If you want to lose weight, watch the portions you dish out on your plate.
That’s one of the messages the Dietitians of Canada (DC) will be focusing on during nutrition month in March.
Recent surveys indicate that close to half of adult Canadians are overweight and one in six is obese.
“Portion sizes are a huge issue,” says Heidi Bates, a registered dietitian from Edmonton. “We have seen the portion sizes of some foods really grow over the last 20 years. And bigger portions mean more calories.”
For example, a 30.5-cm (12-inch) submarine bun equals six servings of grain products, half of the Canada’s Guide to Healthy Eating recommended five to 12 daily servings. For someone who’s not very active, it’s an entire day’s worth of grain products.
“We have just gotten used to restaurant and food services serving portions that are really quite large,” says Bates, “so we visually come to know it as being a portion size when in fact we are probably eating two portions now.”
People tend to think they are getting more for their money and lose sight of standard portion sizes, says Bates. A common restaurant portion size of spaghetti is 750 ml (3 cups), when the standard portion is 125 ml (? cup).
As part of the nutrition month campaign, dietitians are presenting the Healthy Way Challenge - a new challenge each week in March - on their website, http://www.dietitians.ca/eatwell.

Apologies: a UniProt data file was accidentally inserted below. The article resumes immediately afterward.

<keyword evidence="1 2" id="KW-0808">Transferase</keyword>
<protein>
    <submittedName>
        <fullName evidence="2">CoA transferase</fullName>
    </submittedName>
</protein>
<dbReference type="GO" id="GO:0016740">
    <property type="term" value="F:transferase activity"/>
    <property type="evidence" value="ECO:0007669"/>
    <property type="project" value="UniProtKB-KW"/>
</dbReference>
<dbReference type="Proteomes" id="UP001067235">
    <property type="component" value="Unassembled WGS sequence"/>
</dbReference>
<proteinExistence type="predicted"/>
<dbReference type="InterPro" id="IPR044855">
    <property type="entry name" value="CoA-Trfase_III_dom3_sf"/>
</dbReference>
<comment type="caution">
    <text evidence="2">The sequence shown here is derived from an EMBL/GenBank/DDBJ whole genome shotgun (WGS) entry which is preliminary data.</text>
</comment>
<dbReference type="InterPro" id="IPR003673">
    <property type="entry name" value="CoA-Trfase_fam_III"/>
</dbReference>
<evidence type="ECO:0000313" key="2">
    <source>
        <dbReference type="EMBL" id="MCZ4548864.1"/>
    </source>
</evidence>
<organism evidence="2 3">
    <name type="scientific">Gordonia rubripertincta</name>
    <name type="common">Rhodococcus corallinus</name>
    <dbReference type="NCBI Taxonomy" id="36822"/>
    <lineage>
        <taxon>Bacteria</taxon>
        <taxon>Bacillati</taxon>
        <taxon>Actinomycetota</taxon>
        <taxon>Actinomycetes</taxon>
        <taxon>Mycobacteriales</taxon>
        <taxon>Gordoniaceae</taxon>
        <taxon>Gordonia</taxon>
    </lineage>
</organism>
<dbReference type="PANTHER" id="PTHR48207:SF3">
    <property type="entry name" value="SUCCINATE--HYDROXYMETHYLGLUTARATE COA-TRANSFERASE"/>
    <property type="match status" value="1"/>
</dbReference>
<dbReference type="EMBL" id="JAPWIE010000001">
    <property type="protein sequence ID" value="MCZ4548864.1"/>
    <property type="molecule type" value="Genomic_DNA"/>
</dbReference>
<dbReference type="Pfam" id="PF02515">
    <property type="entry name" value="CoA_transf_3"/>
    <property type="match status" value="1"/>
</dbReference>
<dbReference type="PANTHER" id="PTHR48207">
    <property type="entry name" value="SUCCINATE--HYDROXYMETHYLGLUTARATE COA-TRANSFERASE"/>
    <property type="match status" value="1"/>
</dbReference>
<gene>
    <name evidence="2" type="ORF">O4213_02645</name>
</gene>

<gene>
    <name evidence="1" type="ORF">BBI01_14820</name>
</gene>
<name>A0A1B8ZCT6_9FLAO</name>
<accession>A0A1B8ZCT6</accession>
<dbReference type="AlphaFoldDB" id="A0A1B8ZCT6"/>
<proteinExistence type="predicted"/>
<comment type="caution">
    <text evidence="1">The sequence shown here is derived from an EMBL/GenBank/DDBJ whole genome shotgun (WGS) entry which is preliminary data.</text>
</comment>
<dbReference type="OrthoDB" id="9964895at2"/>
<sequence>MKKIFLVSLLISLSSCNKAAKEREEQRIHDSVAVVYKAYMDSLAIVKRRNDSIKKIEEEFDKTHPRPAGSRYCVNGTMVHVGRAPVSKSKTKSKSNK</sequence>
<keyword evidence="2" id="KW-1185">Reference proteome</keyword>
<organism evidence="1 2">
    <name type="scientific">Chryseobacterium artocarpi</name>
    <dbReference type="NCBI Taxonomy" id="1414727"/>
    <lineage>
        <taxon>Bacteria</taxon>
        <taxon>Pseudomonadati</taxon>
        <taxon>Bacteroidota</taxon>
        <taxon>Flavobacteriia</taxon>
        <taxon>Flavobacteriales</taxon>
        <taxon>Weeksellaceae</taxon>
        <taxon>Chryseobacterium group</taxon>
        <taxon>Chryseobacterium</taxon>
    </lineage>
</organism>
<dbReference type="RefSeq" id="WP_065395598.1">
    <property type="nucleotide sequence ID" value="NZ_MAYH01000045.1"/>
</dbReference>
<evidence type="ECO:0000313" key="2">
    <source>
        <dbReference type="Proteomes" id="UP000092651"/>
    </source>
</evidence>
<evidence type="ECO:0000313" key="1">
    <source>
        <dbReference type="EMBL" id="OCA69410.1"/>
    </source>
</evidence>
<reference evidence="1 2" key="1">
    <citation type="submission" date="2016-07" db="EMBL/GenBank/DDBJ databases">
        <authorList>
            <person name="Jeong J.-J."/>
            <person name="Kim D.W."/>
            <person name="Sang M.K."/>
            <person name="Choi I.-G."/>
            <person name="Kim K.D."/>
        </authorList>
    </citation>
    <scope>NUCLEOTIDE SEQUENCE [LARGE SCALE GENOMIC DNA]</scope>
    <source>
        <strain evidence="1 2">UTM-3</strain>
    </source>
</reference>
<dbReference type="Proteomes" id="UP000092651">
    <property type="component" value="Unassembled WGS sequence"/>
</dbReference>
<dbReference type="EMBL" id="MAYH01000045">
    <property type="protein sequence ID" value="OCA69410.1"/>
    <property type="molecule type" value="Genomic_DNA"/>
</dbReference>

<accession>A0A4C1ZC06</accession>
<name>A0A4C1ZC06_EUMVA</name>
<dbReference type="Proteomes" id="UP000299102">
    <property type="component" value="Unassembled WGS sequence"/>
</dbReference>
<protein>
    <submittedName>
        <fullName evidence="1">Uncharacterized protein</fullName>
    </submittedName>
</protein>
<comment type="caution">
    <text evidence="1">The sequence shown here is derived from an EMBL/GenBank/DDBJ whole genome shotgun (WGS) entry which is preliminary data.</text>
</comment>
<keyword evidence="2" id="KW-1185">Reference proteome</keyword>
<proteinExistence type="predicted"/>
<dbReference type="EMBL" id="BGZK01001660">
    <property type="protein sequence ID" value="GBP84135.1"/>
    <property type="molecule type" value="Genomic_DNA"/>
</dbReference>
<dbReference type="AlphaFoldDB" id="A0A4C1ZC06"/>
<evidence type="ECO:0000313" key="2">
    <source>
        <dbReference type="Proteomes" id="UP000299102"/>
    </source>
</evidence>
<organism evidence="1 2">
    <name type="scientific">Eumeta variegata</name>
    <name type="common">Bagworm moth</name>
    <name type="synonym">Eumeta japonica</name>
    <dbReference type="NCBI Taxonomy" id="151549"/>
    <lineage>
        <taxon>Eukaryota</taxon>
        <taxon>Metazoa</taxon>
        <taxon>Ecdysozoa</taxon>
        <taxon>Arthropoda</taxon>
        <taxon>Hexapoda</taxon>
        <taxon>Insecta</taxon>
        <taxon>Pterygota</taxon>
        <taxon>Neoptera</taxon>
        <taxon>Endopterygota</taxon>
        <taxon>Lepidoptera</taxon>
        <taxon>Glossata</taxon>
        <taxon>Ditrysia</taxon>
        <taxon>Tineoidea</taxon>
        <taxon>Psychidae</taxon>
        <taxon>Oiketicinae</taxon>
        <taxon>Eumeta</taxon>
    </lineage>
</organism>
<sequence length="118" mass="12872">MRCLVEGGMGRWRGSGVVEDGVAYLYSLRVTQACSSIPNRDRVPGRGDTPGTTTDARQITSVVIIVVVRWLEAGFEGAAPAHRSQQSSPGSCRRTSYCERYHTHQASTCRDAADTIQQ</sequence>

Bates says there’s not one specific reason that Canadians are gaining weight.
“It would be very simplistic to say bread or pasta is the culprit like some diet books try to tell us,” she says. “But really it is a whole bunch of lifestyle habits including physical inactivity.
“Look at the way we live. We can drive through just about everything, from dry cleaning, banking (and getting) food, and never leave the comfort of our vehicle.
“We have created communities where you have to pretty much have a car because all the services are located in one place and all the residences are located in another.”
Another nutrition initiative for March has brought together the Dairy Farmers of Canada and Breakfast for Learning, a non-profit organization that supports child nutrition programs across the country, to launch a nutrition game.
Mission 5522 refers to the minimum number of servings of each food group recommended by Canada’s Food Guide. Healthy eating includes five servings of grain products, five servings of vegetables and fruit, two servings of milk products and two servings of meat and alternatives each day.
The game has pirate-themed activities featuring nutrition-related puzzles and brain-teasers that take kids on a quest to unlock the secret code to healthy eating.
“We know there is a gap between what kids know and the foods they choose,” says Kathy Furgala, a Toronto dietitian.
Revision date: July 9, 2011
Last revised: by Janet A. Staessen, MD, PhD